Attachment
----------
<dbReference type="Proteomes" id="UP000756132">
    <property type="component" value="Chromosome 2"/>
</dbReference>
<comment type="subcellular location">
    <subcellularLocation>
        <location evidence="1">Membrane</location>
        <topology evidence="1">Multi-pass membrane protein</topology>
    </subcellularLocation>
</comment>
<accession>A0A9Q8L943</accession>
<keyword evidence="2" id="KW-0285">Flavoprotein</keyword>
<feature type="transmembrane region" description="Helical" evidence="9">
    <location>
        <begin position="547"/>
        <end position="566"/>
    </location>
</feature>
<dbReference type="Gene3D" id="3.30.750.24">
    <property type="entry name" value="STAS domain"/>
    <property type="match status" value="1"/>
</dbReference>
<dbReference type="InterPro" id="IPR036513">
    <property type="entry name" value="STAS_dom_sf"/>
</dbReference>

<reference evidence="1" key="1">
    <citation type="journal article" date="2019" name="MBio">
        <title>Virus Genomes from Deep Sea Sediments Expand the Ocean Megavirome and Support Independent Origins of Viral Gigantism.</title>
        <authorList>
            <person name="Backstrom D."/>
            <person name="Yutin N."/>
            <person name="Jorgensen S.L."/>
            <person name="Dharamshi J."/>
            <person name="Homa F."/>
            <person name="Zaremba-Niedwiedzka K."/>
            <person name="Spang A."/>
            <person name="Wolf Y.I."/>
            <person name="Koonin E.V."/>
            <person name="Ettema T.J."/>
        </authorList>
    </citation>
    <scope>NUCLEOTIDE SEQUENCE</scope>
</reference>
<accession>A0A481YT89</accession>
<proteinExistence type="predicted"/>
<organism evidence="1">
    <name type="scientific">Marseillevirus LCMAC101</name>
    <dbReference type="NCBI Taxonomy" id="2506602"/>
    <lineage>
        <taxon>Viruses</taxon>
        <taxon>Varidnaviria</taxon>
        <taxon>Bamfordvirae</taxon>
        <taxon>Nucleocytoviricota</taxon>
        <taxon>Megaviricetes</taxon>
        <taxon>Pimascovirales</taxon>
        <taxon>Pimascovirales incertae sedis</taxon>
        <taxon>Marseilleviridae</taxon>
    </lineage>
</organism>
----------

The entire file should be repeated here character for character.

<dbReference type="Proteomes" id="UP000756132">
    <property type="component" value="Chromosome 2"/>
</dbReference>
<comment type="subcellular location">
    <subcellularLocation>
        <location evidence="1">Membrane</location>
        <topology evidence="1">Multi-pass membrane protein</topology>
    </subcellularLocation>
</comment>
<accession>A0A9Q8L943</accession>
<keyword evidence="2" id="KW-0285">Flavoprotein</keyword>
<feature type="transmembrane region" description="Helical" evidence="9">
    <location>
        <begin position="547"/>
        <end position="566"/>
    </location>
</feature>
<dbReference type="Gene3D" id="3.30.750.24">
    <property type="entry name" value="STAS domain"/>
    <property type="match status" value="1"/>
</dbReference>
<dbReference type="InterPro" id="IPR036513">
    <property type="entry name" value="STAS_dom_sf"/>
</dbReference>

<reference evidence="1" key="1">
    <citation type="journal article" date="2019" name="MBio">
        <title>Virus Genomes from Deep Sea Sediments Expand the Ocean Megavirome and Support Independent Origins of Viral Gigantism.</title>
        <authorList>
            <person name="Backstrom D."/>
            <person name="Yutin N."/>
            <person name="Jorgensen S.L."/>
            <person name="Dharamshi J."/>
            <person name="Homa F."/>
            <person name="Zaremba-Niedwiedzka K."/>
            <person name="Spang A."/>
            <person name="Wolf Y.I."/>
            <person name="Koonin E.V."/>
            <person name="Ettema T.J."/>
        </authorList>
    </citation>
    <scope>NUCLEOTIDE SEQUENCE</scope>
</reference>
<accession>A0A481YT89</accession>
<proteinExistence type="predicted"/>
<organism evidence="1">
    <name type="scientific">Marseillevirus LCMAC101</name>
    <dbReference type="NCBI Taxonomy" id="2506602"/>
    <lineage>
        <taxon>Viruses</taxon>
        <taxon>Varidnaviria</taxon>
        <taxon>Bamfordvirae</taxon>
        <taxon>Nucleocytoviricota</taxon>
        <taxon>Megaviricetes</taxon>
        <taxon>Pimascovirales</taxon>
        <taxon>Pimascovirales incertae sedis</taxon>
        <taxon>Marseilleviridae</taxon>
    </lineage>
</organism>